Tag Archives: outdoors

Tips for Preventing Summer Bug Bites

Summertime means being out on the lake — with bugs!

When this is your view for the majority of your summer (at least on the weekends), that’s a very good thing. But it also comes with some very bad things — namely, a few million mosquitoes and other flying pests that could turn a smooth ride into a bumpy nightmare.

My kids love to be outside. And ever since I took up fishing and got myself a canoe, I love taking them out on the water. We navigate new rivers, ponds, and lakes and pretend we’re explorers seeing new lands for the first time. We catch our fill of bass and pickerel and we SWEAR the biggest fish of our lives just nibbled on our line but barely escaped our clutches. And we definitely chronicle the wildlife we see.

Beavers firming up their dams and gnawing on trees. River otters darting across the river. And, unfortunately, bugs. So many bugs. Which is why I’ve learned a few helpful tricks to cut back on the damage, and teamed up with KnowYourOTCs.org to dole out a few ways you and your family can mitigate mosquito maladies this summer.

When it comes to a day outside and preventing bug bites, it’s all in how you prepare.

The most obvious way is using insect repellent. I’m now going to shout one word at you and if you take anything from this post, this is the word I want you to remember. Ready? DEET!!!!! Use repellent that has DEET. I beg you. This is BY FAR the most effective repellent you can use, and it protects for between 2-5 hours. Get more useful info here.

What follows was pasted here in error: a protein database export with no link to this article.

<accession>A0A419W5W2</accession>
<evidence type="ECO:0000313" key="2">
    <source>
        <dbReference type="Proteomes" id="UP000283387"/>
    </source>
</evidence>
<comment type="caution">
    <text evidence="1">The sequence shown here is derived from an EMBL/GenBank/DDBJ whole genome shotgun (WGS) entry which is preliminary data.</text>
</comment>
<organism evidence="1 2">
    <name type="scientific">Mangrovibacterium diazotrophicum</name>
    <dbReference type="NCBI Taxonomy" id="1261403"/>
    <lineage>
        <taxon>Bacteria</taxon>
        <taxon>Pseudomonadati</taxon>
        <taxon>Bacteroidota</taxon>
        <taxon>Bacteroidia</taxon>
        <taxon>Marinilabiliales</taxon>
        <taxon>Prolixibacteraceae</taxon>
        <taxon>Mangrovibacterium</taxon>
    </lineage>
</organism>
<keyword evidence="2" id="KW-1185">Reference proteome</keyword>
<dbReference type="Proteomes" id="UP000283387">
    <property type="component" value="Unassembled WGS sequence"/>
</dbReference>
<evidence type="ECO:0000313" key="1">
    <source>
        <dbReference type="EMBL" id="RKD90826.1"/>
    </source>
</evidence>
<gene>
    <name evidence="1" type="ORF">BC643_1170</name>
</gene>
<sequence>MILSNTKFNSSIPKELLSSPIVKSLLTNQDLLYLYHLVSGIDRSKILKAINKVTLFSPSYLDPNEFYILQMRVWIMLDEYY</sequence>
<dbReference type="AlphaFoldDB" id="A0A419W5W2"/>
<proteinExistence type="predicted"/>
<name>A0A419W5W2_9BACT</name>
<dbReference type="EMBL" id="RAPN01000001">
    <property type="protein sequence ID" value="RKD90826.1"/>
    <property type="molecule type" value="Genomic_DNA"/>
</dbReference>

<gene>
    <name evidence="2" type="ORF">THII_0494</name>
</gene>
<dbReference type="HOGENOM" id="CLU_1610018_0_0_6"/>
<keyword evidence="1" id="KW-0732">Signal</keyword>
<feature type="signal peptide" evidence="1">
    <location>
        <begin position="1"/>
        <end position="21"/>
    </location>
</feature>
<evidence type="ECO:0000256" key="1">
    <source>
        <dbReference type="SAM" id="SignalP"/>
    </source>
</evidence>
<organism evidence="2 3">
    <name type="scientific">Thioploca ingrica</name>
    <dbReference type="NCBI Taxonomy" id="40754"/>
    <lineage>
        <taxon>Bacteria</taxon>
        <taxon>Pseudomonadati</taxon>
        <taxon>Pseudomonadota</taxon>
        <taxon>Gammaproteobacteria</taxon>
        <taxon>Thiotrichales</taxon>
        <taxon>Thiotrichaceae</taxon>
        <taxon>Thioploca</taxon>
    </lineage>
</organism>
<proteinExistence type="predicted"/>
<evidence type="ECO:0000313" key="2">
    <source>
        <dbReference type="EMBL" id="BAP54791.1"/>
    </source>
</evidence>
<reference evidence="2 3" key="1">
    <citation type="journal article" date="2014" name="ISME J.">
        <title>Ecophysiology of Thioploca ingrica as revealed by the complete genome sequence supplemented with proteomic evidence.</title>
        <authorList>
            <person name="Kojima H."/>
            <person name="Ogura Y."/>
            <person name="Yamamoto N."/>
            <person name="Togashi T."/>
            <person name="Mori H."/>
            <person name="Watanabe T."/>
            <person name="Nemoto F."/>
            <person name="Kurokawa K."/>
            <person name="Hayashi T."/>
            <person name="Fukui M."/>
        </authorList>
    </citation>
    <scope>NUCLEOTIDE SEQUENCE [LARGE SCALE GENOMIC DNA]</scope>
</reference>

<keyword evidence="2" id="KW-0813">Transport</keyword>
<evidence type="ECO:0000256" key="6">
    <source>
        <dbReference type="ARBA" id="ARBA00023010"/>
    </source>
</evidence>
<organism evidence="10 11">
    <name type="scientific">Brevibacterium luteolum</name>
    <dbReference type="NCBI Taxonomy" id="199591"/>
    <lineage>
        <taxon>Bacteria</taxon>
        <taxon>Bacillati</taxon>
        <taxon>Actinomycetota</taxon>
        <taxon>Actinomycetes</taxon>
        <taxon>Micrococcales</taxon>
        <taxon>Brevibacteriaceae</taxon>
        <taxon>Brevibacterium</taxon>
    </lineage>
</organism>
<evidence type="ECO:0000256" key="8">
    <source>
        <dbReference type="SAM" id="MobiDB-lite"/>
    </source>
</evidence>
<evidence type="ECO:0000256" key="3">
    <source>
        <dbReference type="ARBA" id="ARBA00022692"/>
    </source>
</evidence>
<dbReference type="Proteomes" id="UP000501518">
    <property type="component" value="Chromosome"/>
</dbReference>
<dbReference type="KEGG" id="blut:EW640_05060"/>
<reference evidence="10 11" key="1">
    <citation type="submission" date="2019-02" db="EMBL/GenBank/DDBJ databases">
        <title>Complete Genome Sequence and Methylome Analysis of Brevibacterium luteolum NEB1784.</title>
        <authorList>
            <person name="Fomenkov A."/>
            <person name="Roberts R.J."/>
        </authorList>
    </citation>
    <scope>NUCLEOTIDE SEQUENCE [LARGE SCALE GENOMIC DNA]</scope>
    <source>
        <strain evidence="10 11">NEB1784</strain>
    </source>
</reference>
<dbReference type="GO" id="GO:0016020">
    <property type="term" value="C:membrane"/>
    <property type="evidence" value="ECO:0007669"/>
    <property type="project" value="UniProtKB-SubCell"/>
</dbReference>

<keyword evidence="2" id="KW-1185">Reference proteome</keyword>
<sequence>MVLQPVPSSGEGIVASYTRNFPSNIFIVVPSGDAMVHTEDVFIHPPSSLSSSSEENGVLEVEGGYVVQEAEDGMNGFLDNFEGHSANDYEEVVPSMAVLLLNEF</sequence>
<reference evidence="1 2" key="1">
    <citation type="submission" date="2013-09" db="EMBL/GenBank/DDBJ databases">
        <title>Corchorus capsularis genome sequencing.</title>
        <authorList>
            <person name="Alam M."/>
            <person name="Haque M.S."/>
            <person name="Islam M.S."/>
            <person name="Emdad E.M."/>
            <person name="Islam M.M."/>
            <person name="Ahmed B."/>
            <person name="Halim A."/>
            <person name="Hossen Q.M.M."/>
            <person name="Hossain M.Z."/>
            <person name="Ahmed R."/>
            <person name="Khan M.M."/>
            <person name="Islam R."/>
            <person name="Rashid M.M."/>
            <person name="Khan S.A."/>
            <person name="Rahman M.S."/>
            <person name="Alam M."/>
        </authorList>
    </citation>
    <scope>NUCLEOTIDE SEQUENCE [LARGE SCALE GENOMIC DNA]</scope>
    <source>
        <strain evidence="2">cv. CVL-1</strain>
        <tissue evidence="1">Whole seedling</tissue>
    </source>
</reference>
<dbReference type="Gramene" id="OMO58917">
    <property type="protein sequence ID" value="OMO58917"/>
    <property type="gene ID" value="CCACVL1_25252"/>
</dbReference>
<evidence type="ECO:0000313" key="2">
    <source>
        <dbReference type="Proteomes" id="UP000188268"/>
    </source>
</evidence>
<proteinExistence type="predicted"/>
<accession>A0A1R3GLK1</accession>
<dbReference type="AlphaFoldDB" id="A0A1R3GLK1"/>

But when you’re using it, keep a few things in mind:

  • Don’t spray near kids mouths or noses
  • Spray in an open area
  • Apply the spray 15 minutes before prolonged exposure to the sun
  • Don’t use on kids younger than 2 months
  • Don’t use any sunscreen/DEET combos — it dilutes the effectiveness of the sunscreen

Oh, and don’t apply insect repellent directly to open wounds. I know this one from experience, because I’m frequently an idiot. It burned worse than that time in college when — well, that’s a story best left untold.

It’s also wise to wear long sleeves when you can. I know it’s hot and your kids will complain, but they’re probably going to whine anyway so at least they’ll be safer while being annoying, right? Also, avoid perfume and cologne as they attract more mosquitoes.

If your kids do have bug bites, there is some recourse to save what’s left of your sanity in between shouts of “BUT IT ITCHES!!!!”

First of all, consider some OTC meds and skin protectants, which you can find more about here. Also, your kids are going to scratch. They can’t help themselves, but you can do a few things to assist. Use an emory board to soften your child’s nails so when they scratch, they’re less likely to break the skin. And if that doesn’t work, cover up the bites with a band-aid.

And because I so don’t have all the answers, check out this video of Dr. Wendy Sue Swanson, who is a lot smarter than I am with even more tips.